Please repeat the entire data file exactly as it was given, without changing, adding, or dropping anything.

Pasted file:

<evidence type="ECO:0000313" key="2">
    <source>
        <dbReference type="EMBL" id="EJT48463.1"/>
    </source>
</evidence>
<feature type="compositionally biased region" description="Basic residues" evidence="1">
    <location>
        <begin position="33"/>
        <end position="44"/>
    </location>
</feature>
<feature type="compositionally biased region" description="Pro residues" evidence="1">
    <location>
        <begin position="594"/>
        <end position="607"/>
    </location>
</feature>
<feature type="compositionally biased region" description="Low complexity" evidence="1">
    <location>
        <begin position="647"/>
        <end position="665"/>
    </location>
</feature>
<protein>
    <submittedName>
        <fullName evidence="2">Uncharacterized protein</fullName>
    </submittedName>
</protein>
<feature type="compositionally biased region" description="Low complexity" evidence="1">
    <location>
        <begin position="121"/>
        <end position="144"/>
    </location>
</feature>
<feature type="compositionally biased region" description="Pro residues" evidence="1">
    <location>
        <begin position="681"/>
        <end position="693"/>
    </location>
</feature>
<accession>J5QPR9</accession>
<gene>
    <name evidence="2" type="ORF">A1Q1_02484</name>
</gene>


<evidence type="ECO:0000313" key="2">
    <source>
        <dbReference type="EMBL" id="EJT48463.1"/>
    </source>
</evidence>
<feature type="compositionally biased region" description="Basic residues" evidence="1">
    <location>
        <begin position="33"/>
        <end position="44"/>
    </location>
</feature>
<feature type="compositionally biased region" description="Pro residues" evidence="1">
    <location>
        <begin position="594"/>
        <end position="607"/>
    </location>
</feature>
<feature type="compositionally biased region" description="Low complexity" evidence="1">
    <location>
        <begin position="647"/>
        <end position="665"/>
    </location>
</feature>
<protein>
    <submittedName>
        <fullName evidence="2">Uncharacterized protein</fullName>
    </submittedName>
</protein>
<feature type="compositionally biased region" description="Low complexity" evidence="1">
    <location>
        <begin position="121"/>
        <end position="144"/>
    </location>
</feature>
<feature type="compositionally biased region" description="Pro residues" evidence="1">
    <location>
        <begin position="681"/>
        <end position="693"/>
    </location>
</feature>
<accession>J5QPR9</accession>
<gene>
    <name evidence="2" type="ORF">A1Q1_02484</name>
</gene>